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Home boy Harris rejuvenated for 200th appearance

Two games into his 11th season, Tohu Harris is in the form of his life and needs just one four-letter word to explain why.


It’s the word that captures the total essence for the 31-year-old One New Zealand Warriors as he eyes his milestone 200th NRL appearance.

It’s the word that represented what he missed above all during the club’s three difficult years based in Australia due to the Covid pandemic.

And it’s the same word that now accounts for the palpable joy he is deriving from leading the club in its 29th campaign.

While Harris is renowned for maintaining such enviable standards in terms of consistency and productivity he has been at another level in his first 160 minutes in battle.

In round one he ran for 145 metres from 18 runs and made a game-high 51 tackles with only two misses. A week later he made 144 metres from 15 runs (including a team-high 62 post-contact metres) and added phenomenal 60 tackles (game’s best again) with just one miss.

He has literally hit the ground running, looking every bit a rejuvenated footballer. Likewise off the field where Harris has grown exponentially as leader.

A revitalised Tohu Harris relishing his 11th NRL season.
A revitalised Tohu Harris relishing his 11th NRL season.

And it all comes back to that one word when asked for a reason.

“Home,” he says.

“It’s just being back here.

“As a family we were struggling the first couple of years here because we moved around places in Auckland. We couldn’t get that sense of community and, of course, then we were over in Australia for three years.

“So coming back now we’re finally living in our own home and we’ve been accepted into our own little community.”

Auckland mightn’t be home in the truest sense for Harris but it certainly feels every bit like it now and makes the world of difference to his perspective on life.

Which has him primed to lead the club again in not just the One New Zealand Warriors’ third match of the 2023 season but, more significantly, the 200th game of his career.

“I know it’s a pretty special milestone and I feel really fortunate to have played this many games,” he said this week.

“I haven’t thought about (the significance) of it too much. It’s probably something I’ll do later in my career or after I’ve finished.

“I’ve been fortunate to play in some memorable games and even other players’ milestones with the likes of Cooper (Cronk) and Billy (Slater), Simon Mannering’s 300th, winning a grand final with Melbourne and making my debut for the Storm in the World Club Challenge.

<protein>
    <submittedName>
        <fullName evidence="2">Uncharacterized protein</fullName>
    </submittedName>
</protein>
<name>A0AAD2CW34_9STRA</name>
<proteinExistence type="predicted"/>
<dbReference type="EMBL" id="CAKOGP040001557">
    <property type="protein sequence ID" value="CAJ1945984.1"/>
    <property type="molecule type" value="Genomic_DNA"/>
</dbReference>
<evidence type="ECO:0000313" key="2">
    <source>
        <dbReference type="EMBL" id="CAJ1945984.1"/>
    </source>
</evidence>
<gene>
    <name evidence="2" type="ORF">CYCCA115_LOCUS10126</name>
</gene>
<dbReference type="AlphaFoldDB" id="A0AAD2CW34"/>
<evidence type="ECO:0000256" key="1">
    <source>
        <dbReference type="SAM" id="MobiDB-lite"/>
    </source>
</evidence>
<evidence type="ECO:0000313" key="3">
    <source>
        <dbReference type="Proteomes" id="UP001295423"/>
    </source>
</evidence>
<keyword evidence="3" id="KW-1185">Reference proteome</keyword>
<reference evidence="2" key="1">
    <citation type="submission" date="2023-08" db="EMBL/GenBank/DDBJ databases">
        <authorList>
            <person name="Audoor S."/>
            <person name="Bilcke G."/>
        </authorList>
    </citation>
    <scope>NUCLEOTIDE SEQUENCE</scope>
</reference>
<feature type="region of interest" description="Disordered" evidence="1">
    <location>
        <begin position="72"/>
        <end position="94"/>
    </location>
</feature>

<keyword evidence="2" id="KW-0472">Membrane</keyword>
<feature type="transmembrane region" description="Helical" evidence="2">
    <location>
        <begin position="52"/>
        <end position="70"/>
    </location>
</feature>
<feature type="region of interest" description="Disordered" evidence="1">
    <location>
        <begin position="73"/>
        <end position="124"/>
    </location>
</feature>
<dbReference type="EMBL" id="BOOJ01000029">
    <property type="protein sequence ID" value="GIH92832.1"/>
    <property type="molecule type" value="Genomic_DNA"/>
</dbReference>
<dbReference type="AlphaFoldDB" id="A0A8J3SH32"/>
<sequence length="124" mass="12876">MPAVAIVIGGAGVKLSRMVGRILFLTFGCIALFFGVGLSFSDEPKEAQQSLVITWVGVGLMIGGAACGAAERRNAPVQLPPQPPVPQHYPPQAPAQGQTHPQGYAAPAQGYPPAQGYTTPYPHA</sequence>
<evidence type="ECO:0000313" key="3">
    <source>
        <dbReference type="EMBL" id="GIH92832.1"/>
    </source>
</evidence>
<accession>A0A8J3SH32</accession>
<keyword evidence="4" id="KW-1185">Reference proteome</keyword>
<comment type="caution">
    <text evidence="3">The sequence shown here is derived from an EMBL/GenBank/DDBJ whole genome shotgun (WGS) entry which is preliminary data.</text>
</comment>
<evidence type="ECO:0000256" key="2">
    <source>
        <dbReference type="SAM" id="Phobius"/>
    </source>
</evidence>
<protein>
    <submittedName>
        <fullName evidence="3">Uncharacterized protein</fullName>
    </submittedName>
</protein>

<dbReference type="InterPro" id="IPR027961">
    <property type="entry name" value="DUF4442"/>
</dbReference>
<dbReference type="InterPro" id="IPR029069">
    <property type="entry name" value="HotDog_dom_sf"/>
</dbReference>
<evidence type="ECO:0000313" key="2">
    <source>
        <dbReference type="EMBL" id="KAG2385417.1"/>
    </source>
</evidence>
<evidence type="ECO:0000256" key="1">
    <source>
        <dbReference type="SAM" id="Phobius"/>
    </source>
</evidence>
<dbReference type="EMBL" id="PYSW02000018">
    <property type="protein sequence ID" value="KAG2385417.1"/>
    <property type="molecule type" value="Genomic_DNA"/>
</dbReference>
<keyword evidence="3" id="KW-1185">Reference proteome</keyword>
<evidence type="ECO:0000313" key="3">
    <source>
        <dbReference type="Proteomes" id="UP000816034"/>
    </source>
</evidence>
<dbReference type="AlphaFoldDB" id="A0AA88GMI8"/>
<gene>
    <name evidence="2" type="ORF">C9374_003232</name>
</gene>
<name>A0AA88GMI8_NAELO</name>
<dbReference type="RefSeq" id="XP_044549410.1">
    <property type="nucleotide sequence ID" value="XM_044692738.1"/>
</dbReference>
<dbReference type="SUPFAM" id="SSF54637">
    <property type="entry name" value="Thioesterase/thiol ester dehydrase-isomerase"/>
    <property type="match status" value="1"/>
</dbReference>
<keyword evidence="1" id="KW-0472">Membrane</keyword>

“There are so many to look back on and the most recent was the homecoming last year. That was special to be a part of, coming back to Auckland finally and hearing how much it meant to all the fans and the people here at the club.”

While Harris himself isn’t inclined to be overly reflective just now about what has gone before in his career, others have been doing it for him.

Tohu Harris becomes Warrior #224 in his debut appearance for the club against South Sydney in round one of the 2018 season.
Tohu Harris becomes Warrior #224 in his debut appearance for the club against South Sydney in round one of the 2018 season.

There’s a tinge of disappointment that it’s 200th because bad luck with injuries has denied him the chance of being much further down the track.

He played so much football in his first four seasons with the Storm, amazingly missing just one of a possible 104 games.

Since then the injury gods have been unkind. He appeared in each of the One New Zealand Warriors’ 20 games in the Covid-shortened 2020 season but has been forced to miss almost 50 games in since his first four years with the Storm.

It hasn’t stopped him sustaining a remarkable work rate, even more with the One New Zealand Warriors where he averages 130 metres and 38 tackles a game compared to his overall career averages of 121 metres and 33 tackles a game.

Tohu Harris has deservedly been the centre of attention throughout the week including a special presentation of his 200th jersey on Wednesday and a strong media focus along the way.

Come tomorrow afternoon his mind won’t be on the number 200. It’ll be on doing his job, on the detail he needs to get right and, in every likelihood, that will translate into another 80-minute all-out performance, one which will hopefully add a glittering 200th page to his career story.


Season Games Metres/average Tackles/average
2013 25 2528 (101.12) 726 (29.04)
2014 25 2572 (103.00) 604 (24.16)
2015 26 3075 (118.28) 831 (31.96)
2016 27 3600 (133.36) 824 (30.51)
2017 14 1632 (116.00) 428 (30.57)
2018 17 1982 (116.00) 588 (34.58)
2019 13 1439 (110.00) 421 (32.38)
2020 20 3465 (173) 845 (42.25)
2021 15 1555 (103.00) 620 (41.33)
2022 15 1967 (131.00) 540 (36.00)
2023 2 289 (144.50) 111 (55.55)
Melbourne 117 13,410 (114.61) 3413 (29.17)
Warriors 82 10,697 (130.45) 3125 (38.10)
CAREER 199 24,107 (121.14) 6538 (32.85)
Acknowledgement of Country

The New Zealand Warriors honour the mana of the Indigenous peoples of Aotearoa, Australia and the Pacific. We acknowledge the traditional kaitiaki of the lands, elders past and present, their stories, their traditions, their mamae and their mana motuhake.

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